Case Study: children need risky play, but adult supervision required

Risk Matters - Spring 2022

Playgrounds can be high risk zones for incidents but LGIS members can mitigate the liability risks by appropriate risk assessments, design and implementing controls. By their very nature playgrounds have an element of risk, designed to challenge children and deliver development opportunities.

The incident

The claimant (child) was travelling across a bridge in the playground and fell through a confined space causing a broken femur, cuts and bruises. The claimant alleged that the playground was unsafe and had design flaws that didn’t prevent children from injuring themselves.


The City had contracted out the design and construction of the playground, which is common for local governments to do.
At the time of construction, the playground was assessed to have met the required standards and guidelines being:

  • AS 4685-2014 (Parts 1-6 & 11): Playground equipment and surfacing – safety requirements and test methods.
  • AS/NZS 4422:1996: Playground surfacing – specifications, requirements and test method.
  • AS/NZS 4486:1997: Playgrounds and playground equipment – development, installation, inspection, maintenance and operation.

Every month the City comprehensively inspects the playground to identify any issues.

The City also installed signage to warn members of the public of the general risks of the playground and related activities (i.e. a general warning to parents) in this specific situation the signage provided the following:

  • an overview, including a map, of the park’s different play areas;
  • information about the equipment located within each of the play areas; 
  • a reminder of prohibited activities; 
  • the need to supervise children and CCTV use at the location;
  • details regarding suitability of access;
  • amenities provided;
  • and City and emergency contact details.

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Where we’ve been

Over 120 people attended the CEO Breakfast or Local Government Risk Forum on Tuesday 6 September 2022, at Crown Perth.
Representatives from across the state — from Port Hedland to Esperance and everywhere in between joined together to network and explore current risk issues for the sector.

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The claim

LGIS considered a range of factors – in particular that playgrounds in general have a risk versus reward environment which essentially means, a playground aims to manage a balance between the need to offer risk and the need to keep children safe from serious harm.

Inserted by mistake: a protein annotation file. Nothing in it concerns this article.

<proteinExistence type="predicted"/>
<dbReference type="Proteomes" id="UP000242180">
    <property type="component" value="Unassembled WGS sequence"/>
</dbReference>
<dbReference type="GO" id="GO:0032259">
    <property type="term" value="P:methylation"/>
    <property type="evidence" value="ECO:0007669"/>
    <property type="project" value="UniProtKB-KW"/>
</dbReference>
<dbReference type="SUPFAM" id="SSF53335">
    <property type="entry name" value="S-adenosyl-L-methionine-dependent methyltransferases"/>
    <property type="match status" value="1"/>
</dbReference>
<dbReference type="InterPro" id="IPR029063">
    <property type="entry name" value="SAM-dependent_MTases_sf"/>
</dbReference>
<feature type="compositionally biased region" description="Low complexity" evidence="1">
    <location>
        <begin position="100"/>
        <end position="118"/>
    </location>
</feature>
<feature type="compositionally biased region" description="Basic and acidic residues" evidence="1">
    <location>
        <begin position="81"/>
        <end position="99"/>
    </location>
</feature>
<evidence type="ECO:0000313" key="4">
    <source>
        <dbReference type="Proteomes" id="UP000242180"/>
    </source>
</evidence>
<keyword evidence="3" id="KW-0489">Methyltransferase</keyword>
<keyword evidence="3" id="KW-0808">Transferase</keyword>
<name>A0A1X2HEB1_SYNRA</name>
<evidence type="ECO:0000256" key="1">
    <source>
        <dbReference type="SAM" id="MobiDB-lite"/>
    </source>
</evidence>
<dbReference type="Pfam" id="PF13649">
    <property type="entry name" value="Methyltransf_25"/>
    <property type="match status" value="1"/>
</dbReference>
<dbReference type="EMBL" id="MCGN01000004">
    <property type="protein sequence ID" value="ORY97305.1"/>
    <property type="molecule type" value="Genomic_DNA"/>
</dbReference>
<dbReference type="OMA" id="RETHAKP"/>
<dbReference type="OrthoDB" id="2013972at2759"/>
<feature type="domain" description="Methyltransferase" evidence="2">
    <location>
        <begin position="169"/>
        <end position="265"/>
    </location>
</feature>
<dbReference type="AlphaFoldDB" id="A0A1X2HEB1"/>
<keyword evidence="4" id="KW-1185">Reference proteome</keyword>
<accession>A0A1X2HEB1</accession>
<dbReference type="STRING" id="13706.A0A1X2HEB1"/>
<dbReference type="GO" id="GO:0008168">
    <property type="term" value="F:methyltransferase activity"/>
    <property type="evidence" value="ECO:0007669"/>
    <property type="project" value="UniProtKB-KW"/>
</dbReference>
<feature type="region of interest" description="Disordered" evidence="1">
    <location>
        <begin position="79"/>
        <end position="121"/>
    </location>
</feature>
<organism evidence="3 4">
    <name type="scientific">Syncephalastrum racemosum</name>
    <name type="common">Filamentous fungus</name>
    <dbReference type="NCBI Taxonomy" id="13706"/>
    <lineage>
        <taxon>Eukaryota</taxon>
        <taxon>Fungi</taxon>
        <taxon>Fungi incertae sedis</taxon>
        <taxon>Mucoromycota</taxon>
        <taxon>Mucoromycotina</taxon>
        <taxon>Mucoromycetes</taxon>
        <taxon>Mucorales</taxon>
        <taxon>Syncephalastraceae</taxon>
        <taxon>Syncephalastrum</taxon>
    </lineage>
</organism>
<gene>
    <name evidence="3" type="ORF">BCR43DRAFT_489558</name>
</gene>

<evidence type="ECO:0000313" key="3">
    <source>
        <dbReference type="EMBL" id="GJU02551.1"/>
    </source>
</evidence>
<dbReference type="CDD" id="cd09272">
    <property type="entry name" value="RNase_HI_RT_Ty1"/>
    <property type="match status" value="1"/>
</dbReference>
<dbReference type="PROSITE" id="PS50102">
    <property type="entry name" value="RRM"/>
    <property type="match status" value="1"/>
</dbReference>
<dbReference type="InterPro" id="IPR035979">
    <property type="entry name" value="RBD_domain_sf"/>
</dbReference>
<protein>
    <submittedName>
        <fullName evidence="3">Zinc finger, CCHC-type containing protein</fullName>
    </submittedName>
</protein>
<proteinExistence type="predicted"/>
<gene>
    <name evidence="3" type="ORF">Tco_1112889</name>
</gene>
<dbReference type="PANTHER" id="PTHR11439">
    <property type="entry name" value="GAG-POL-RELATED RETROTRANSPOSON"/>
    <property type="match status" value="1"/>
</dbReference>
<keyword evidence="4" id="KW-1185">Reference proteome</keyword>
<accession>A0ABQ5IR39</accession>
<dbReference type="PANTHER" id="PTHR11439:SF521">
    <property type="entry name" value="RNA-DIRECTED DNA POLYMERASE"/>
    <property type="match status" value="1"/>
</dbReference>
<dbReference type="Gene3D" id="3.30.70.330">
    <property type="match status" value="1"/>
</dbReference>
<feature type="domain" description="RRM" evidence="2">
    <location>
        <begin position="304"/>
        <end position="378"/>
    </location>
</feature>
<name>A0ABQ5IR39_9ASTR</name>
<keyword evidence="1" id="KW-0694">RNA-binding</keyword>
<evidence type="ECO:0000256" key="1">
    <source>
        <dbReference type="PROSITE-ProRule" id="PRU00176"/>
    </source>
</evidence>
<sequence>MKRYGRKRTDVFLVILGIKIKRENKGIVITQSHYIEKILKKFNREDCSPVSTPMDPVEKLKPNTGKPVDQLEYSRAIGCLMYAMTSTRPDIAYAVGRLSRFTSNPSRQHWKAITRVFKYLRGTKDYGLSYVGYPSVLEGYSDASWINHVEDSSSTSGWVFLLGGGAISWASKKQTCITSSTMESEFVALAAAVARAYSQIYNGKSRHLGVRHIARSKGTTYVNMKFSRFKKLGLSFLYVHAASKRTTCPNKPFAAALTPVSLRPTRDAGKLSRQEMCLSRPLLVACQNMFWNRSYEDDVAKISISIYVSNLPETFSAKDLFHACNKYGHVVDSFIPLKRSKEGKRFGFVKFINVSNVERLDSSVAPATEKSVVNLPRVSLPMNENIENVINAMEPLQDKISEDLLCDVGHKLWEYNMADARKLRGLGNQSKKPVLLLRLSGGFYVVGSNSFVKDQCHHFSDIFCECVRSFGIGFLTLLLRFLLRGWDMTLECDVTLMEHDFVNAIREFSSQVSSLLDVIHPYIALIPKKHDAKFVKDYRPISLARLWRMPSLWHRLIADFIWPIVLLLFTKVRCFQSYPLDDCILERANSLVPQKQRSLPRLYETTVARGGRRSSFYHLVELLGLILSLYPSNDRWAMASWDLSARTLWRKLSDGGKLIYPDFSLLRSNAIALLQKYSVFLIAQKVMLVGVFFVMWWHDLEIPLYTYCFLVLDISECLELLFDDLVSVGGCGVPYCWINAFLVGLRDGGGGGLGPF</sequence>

Not all play involves risk taking, but there are positive benefits of risky play. Paradoxically, there is a possibility that children exposed to too little challenge may take inappropriate risks, where the chance of injury is high, because they lack the ability to judge risk levels and lack skills to tackle it.

A pivotal aspect of balancing this need to provide children with new experiences and risk and the need to keep children safe, is the reliance upon adult supervision to enhance a safer environment, to ensure an optimal learning experience. The playground in question had signage advising that parent supervision was required.

Signage at the entrance to the playground clearly describes what activities and equipment are placed in each area, allowing adults to choose the area that best reflects their child’s abilities. 

The outcome

Considering all of the above LGIS found that:

  • A competent and relevant expert in construction and certification of playgrounds, designed and constructed the playground and its related assets.
  • A reasonable inspection regime of the playground was in place to establish hazards and unacceptable risks to the community (the most recent inspection before the incident did not identify any issues).
  • No action the member took was in our view negligent and due to the above processes and controls we were able to successfully defend the matter and deny liability on behalf of the member.

Ultimately the City was not liable and the claim was successfully denied on behalf of the member.

Lessons from this case

The defence in this case was strong because:

  • The playground had been contracted to subject matter experts and was installed to meet applicable Australian standards.
  • There was adequate and appropriate signage providing guidance on the facilities use and individuals responsibility.
  • The City had a reasonable and appropriate maintenance program in place and made sure that every inspection was documented,with records kept.

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